There has been little focus on foreign policy in the election campaign, and the debates didn’t much help.
Maybe that’s because Donald Trump’s most intense foreign-policy concern has been with Hunter Biden’s business interests abroad.
But a look back at four years of Trump’s America First performance leads me to this conclusion: An imperfect Joe Biden is better suited to cope with a world in crisis than an erratic President Trump.
Nothing better illustrates Trump’s foreign-policy failings than his shameful mishandling of COVID-19. As U.S. deaths soar past 220,000, the world looks on with amazement as Trump declares, “We have done a phenomenal job.”
Many Americans fail to grasp how Trump’s inability to cope with the coronavirus undermines America’s image as a competent nation. (Trump’s former national security adviser John Bolton told CNN that the president had “the attention of a fruit fly” in dealing with the pandemic.)
A September Pew Research survey of 13 U.S. allies reported that just 15% of those surveyed thought the United States had done a good job with COVID-19.
Trump prefers strongmen to democratic allies and failed personal relationships to strategic policy that works.
Allies were already disturbed by the partisan paralysis that has made the U.S. government dysfunctional, and by Trump’s denigration of science. So it’s not surprising that the Pew poll showed that Trump, with a 16% favorability rating, was less trusted to do the right thing in international affairs than Vladimir Putin or Xi Jinping.
Those allied doubts are strengthened, of course, by Trump’s open disdain for NATO and partners such as South Korea. If he is reelected, says Bolton, there is a “very real risk” he would quit NATO.
And at a time when Beijing is promoting its authoritarian model as more suitable than democracy, Trump prefers the wrong model. He told author Bob Woodward: “It’s funny, the relationships I have — the tougher and meaner they are, the better I get along with them. … The easy ones I maybe don’t like as much.”
In other words, the U.S. president instinctively insults close American allies such as Germany’s Angela Merkel or Canada’s Justin Trudeau, while making nice to Putin and Xi.
Yet, those Trump instincts have proven wrong over and over.
His embrace of North Korean dictator Kim Jong Un has fizzled, as Pyongyang builds up its stash of nuclear weapons and missiles. His withdrawal from the Iran nuclear deal has left Tehran free to enrich uranium, while failing to bring the ayatollahs back to the table. His obeisance to Putin has left the Kremlin free to buzz U.S. planes and ships, while intervening in our elections.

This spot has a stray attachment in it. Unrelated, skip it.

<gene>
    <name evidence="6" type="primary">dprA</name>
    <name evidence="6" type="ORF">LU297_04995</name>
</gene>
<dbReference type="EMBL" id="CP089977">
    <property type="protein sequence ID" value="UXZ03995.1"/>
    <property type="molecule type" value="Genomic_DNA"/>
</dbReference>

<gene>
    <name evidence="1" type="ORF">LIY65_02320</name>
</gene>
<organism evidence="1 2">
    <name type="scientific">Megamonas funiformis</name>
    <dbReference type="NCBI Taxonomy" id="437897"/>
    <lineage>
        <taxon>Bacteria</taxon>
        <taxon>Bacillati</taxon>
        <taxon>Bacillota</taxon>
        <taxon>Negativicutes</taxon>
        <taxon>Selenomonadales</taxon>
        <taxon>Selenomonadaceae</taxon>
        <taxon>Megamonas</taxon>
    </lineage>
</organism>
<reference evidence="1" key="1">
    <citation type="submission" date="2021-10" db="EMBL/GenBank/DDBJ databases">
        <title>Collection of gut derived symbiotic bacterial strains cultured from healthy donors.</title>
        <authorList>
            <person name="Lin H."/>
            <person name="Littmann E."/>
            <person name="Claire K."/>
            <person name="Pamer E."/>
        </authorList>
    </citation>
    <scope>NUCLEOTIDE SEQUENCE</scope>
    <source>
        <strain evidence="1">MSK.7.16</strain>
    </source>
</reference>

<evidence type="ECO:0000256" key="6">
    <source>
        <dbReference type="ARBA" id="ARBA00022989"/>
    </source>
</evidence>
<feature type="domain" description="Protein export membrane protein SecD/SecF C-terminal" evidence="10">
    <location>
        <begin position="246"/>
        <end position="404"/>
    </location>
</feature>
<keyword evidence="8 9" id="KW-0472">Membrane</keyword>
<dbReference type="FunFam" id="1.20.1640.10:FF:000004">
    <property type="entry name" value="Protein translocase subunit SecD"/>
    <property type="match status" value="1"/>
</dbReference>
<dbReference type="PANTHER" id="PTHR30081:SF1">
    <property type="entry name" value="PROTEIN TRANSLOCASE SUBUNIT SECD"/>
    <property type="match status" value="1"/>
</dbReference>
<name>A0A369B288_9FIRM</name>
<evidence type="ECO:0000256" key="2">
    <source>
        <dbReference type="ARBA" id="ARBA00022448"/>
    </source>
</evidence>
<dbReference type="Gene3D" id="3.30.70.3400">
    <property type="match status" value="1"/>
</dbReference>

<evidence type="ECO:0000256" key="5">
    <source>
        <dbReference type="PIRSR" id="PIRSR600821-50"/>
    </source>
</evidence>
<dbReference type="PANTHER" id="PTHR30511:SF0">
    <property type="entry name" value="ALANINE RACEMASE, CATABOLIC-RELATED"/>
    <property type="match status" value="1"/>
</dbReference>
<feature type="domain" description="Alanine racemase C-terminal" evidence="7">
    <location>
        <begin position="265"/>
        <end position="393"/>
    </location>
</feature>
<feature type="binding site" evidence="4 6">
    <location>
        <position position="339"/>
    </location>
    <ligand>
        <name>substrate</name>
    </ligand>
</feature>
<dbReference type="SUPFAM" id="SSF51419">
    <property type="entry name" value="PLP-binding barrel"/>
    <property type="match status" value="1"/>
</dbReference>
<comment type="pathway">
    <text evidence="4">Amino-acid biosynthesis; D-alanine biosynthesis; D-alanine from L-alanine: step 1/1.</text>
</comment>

And even where his instincts were correct, to take a tougher position toward China, his lack of discipline and strategy undermined him. China is barreling ahead with economic and military gains that undercut U.S. interests. Its officials and top foreign-policy scholars speak openly of U.S. decline under Trump.
Typical is Wu Xinbo, the well-known director of Fudan University’s Center for American Studies, who wrote that the United States is “spiritually exhausted, physically weak, and could no longer carry the world.”
When I interviewed Wu in Shanghai last November, he asked me why Americans were so alarmed about Chinese ambitions. "Is it because America has to be number one forever? Before America there were so many number ones.
“It depends on how you make the effort.”
It is Wu’s last point — how America’s democracy makes the effort — that illustrates why Biden is better suited to our times.
We know what we will get if Trump is reelected. “He will treat victory as a complete vindication,” says Thomas Wright, director of the Center on the United States and Europe at the Brookings Institution. “It will mean the continued hyper-personalization of his foreign policy, dependent on his personal moods.”
But Biden, whatever his past mistakes in foreign policy, is focused on necessary steps to revive America at home and build back our alliances.
Longtime Biden foreign-policy adviser Tony Blinken rightly told the Associated Press that the “first big national security challenge” on Jan. 21 will be COVID-19.
A Biden White House would listen to scientists and finally devise a national strategy for containing the virus. It would also coordinate with international groups and agencies, and with allies, on vaccine production and distribution, as well as preventing future pandemics. Under Biden, more Americans could trust that a vaccine would be safe.
Moreover, at this historic moment, when Putin is calling democracy an “obsolete” system, Biden would support the right side. “First and foremost, we must repair and reinvigorate our own democracy,” he wrote in Foreign Affairs in March, “even as we strengthen the coalition of democracies that stand with us.”
That means organizing a bipartisan effort to revive the democratic institutions Trump has weakened. It means mobilizing the U.S. government to work with private industry and Silicon Valley on the things Trump neglected: climate change, inequality, racial justice — and the advanced technology needed to compete with China.
And it means, please God, a president who values foreign-policy expertise over ego, and refrains from making policy by tweeting. That alone is almost sufficient to recommend Biden over Trump.